Hail to _Hail to the Thief_

When they're on their game, Radiohead does exactly one thing better than any other band working today. They understand perfectly how to set increase musical beauty by surrounding it with harshness. When the emotional payoff of a top-tier Radiohead song comes, it's overwhelming, because it feels earned.

The first two albums show off this talent only sporadically; the space-age moans and squeals that accompany the plaintive meolody of "Bullet Proof" is probably the best example. The storm of guitar noise that fills "Blow Out" contains hints of what was (then) still to come. "Sulk" has a killer chorus, but it doesn't entirely stand out; the song as a whole is still conventional.

OK Computer, although as a whole a work mostly of beauty, was when Radiohead really started working the contrasts. The sudden turn in "Paranoid Android" from guitar rage to multi-part vocal harmony (and back) makes for an unlikely single, but there is no denying the impact. "Exit Music (For a Film)" sets a relatively straightforward song against an increasingly frentic fuzzed-out wail.

But even more effective is the song sequencing: after the climactic let's-throw-everything-in conclusion of "Climbing up the Walls," the soothing tones of "No Surprises" are all the more striking. In some ways, the entire album is just build-up to "The Tourist," one of the most well-chosen last songs ever . . . and the entire song is just a lead-up to the single triangle ding with which it ends.

Kid A took these tricks and did them a million times better. It's not just that the songs are standard pop songs decked out with noise and odd instrumentation. They're not. They are, to a one, songs that contain a single, rendingly beautiful element. Everything else is just context, setting--a way of bringing out the hidden richness of the core element.

"Everything in its Right Place" is about that opening organ chord and the circling progression it introduces; "How to Disappear Completely" is about the moment, five minutes in, when the descending minor third that has haunted the song finally resolves. "Idioteque" and "Morning Bell" are studies in rhythm; "Motion Picture Sountrack" is about the moment silence after the chorus and before the harp enters. The album is full of seeming hostile soundscapes that work, precisely because they are so carefully shaped around an ephemeral core.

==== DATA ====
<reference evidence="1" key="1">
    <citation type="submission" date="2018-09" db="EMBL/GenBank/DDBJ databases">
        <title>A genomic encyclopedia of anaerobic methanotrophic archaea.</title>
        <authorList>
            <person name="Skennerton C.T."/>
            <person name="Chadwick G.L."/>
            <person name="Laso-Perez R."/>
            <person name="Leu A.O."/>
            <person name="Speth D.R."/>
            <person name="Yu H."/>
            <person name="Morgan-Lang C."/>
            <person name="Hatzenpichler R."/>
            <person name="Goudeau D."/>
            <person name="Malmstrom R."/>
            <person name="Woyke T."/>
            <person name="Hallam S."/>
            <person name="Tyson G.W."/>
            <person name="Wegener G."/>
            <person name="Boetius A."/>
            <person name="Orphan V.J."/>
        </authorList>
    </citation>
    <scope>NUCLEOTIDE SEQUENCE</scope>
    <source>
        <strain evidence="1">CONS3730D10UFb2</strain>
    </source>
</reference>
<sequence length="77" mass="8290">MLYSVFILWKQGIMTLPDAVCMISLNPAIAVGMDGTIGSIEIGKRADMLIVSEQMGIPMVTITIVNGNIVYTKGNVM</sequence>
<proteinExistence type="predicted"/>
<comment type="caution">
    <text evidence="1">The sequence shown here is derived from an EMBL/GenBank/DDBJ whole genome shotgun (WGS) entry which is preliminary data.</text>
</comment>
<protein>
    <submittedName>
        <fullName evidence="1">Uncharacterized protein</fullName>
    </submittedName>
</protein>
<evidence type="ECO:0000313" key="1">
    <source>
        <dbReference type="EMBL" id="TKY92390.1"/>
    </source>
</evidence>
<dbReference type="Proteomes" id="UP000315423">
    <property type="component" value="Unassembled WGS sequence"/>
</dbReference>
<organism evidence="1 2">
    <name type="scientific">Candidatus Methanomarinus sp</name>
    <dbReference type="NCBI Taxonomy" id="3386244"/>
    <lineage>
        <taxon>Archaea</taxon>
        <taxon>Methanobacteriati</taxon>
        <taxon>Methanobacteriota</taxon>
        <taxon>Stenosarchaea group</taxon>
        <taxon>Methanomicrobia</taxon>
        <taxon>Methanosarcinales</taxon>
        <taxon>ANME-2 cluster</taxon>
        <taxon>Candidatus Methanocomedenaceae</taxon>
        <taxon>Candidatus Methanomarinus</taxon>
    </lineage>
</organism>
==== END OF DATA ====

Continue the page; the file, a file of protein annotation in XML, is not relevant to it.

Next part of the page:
Amnesiac was more of the same, only not so coherent as an album and with some glum failures in the mix. The "Morning Bell" remix and "Pull/Pulk Revolving Doors" were just un-called for. Other songs on the album mix foul and fair to better effect: The opening of "I Might Be Wrong" and the ending of "Dollars and Cents" are fine examples of Radiohead's fragile flowers. And, to be fair, "Pyramid Song" and "You and Whose Army" more or less defined a a new musical genre. The Radiohead ballad is a haunting slow song, digitally-pinched voice over circling chords, driting through the outer reaches of some bleak galaxy.

Which brings us to Hail to the Thief. First, the bad news for rock critics: it's no OK Computer. And second, the bad news for me: it's no Kid A, either. But third, the good news for everyone is that although it's squarely in the Amnesiac mold: a collection of songs (as opposed to a through-composed album) with some deliberately "tough" elements, it's much, much, better than Amnesiac.

Part of it is that Hail to the Thief has one of everything good from Amnesiac. "I Will" is "You and Whose Army"'s healthier cousin; "Sail to the Moon" is "Pyramid Song" with an even spookier melody. "There There" has the driving energy of "I Might Be Wrong," and more. And "2+2=5," "Sit Down, Stand Up," and "Scatterbrain," though they echo "Dollars and Cents," also reach back to "OK Computer" and "Kid A:" taken together they are a kind of compressed version of those albums, as filtered through Radiohead's more recent esthetic.

But thre real prize here is that, more than once, they completely nail that diamond-in-the-rough groove they do better than anyone else out there. "Where I End and You Begin" is as terrifying as a rock song can be: the music swallows the vocal line, until all that is left is a murmured "I will eat you alive." "A Punch-Up at a Wedding" never settles down harmonically, but has an infectious, shuffling, gait.

And then there's "A Wolf at the Door," which starts off unpromising as Thom Yorke chants, I-am-the-modern-day-Walrus fashion, gets more and more intense, until it breaks out with the most incredibly perfect chorus, one that completely justifies everything that's come before. Suddenly you understand why Thom has been chanting and you sit there nervously during the bridge, scared of the verse that waits on the other side. For this one song alone, I would forgive them almost anything.

All the same, it's good that they don't have anything to apologize for with this album.